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Gardening requires lots of water - most of it in the form of perspiration.

~Lou Erickson~

What's a zone and does it matter?

In a nutshell, the United States has been divided into different growing areas according to winter low temperatures. For a more detailed description of USDA Zone information see our Zone Chart.

Plants can't read and don't know where they are supposed or not supposed to grow. Memorable gardens contain plants that are not normally seen in one's locale.For that reason, many gardeners push plants a zone above or below their stated growing areas. There's nothing more fun than to successfully grow a tropical plant in zone 6 or 7, or a cool season one in a warmer zone. If your palms begin to itch at the thought of growing an unlikely plant in your garden, then you know exactly what I mean.

Tips for successfully pushing your zone:

  • provide good drainage
  • plant tropicals near walls or paved surfaces to provide reflected warmth
  • provide cool season plants with protection from hot afternoon sun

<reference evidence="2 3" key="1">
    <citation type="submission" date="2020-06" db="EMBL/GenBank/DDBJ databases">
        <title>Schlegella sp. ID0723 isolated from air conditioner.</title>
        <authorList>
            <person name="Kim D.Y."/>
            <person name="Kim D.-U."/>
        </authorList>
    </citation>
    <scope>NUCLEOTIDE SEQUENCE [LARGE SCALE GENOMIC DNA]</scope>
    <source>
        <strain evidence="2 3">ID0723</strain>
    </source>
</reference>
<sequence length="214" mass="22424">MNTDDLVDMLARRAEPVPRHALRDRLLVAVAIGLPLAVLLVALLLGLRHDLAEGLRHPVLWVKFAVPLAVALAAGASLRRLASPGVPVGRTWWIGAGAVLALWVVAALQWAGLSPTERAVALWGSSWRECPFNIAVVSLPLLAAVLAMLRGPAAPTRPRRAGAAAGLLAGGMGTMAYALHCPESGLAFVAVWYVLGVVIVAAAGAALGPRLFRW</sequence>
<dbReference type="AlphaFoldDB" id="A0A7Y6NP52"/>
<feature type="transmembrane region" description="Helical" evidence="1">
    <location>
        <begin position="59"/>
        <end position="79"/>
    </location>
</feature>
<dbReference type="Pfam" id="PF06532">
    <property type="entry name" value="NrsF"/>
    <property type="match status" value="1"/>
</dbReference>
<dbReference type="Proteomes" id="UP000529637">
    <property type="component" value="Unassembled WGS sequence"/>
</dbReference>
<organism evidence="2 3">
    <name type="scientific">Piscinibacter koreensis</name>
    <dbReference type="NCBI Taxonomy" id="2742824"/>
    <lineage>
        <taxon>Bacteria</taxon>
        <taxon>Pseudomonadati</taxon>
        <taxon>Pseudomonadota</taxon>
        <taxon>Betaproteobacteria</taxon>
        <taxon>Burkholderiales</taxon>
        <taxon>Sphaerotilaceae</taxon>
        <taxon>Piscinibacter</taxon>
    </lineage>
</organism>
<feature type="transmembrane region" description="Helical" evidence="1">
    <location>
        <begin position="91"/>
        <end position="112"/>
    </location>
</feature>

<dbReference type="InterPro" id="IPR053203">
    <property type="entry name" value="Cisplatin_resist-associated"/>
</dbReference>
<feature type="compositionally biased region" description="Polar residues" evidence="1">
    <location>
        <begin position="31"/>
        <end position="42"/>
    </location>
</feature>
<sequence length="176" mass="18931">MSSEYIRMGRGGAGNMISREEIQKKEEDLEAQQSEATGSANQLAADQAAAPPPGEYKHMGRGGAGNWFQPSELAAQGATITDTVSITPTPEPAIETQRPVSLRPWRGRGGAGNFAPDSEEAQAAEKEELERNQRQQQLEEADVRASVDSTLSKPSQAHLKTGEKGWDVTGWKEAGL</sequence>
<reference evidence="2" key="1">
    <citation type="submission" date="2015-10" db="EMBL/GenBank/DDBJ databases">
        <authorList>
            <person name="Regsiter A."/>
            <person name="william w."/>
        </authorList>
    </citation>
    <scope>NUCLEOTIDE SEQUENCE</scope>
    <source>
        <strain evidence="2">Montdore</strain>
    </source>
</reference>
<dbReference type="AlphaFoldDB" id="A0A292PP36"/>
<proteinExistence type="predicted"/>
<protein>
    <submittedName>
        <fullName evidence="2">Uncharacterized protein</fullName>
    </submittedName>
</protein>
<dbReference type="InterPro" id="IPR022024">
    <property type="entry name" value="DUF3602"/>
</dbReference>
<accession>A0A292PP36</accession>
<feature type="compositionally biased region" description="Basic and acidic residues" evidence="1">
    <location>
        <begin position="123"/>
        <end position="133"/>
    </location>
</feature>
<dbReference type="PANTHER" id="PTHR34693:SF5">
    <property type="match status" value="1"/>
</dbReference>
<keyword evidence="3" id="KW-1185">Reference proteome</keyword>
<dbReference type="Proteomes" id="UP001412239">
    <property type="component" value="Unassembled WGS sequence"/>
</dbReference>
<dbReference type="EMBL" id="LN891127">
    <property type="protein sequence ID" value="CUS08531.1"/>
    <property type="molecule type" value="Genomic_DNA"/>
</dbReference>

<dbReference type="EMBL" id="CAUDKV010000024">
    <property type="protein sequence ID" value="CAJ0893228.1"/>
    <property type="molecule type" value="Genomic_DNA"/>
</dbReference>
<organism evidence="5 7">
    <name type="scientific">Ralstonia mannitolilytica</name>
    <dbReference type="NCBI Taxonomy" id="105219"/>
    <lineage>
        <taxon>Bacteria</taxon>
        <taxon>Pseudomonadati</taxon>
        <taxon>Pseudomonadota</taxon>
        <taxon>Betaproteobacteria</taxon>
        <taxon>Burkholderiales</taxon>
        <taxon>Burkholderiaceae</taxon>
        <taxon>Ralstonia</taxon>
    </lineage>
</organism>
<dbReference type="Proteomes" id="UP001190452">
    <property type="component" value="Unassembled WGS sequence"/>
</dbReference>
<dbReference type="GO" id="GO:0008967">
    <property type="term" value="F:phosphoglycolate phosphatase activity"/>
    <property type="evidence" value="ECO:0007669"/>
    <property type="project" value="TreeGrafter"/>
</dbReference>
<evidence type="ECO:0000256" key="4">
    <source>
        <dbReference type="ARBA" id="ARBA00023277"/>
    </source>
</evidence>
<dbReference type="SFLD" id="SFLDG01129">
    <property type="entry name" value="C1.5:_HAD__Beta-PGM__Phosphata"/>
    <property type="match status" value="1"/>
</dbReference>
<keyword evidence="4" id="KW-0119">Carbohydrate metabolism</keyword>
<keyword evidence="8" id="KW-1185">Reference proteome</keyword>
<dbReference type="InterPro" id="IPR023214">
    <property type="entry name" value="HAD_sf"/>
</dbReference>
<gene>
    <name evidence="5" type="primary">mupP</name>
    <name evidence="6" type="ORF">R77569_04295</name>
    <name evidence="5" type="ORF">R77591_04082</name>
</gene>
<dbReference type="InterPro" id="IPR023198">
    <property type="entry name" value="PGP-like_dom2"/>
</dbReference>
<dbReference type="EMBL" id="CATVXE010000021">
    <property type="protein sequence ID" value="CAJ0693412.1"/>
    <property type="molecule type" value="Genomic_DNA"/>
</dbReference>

• mulch your plants well to contain moisture and keep ground temperatures more even
  • try plants in different locations of your garden
  • don't be discouraged if a plant dies, try it again in a different location

l have murdered a few plants repeatedly by refusing to take 'no' for an answer. For some, I have eventually found the 'right' spot; others that I can't live without I dig up and overwinter in the basement. My palms itch just thinking about the plants I am going to try out this season:

  • More Brugmansia Varieties
  • Evergreen Geranium
  • Maine Blueberry


Our successes in Zone 7 with Tropicals:

Hibiscus mutabilis - Confederate Rose
Brugmansia - Angel Trumpet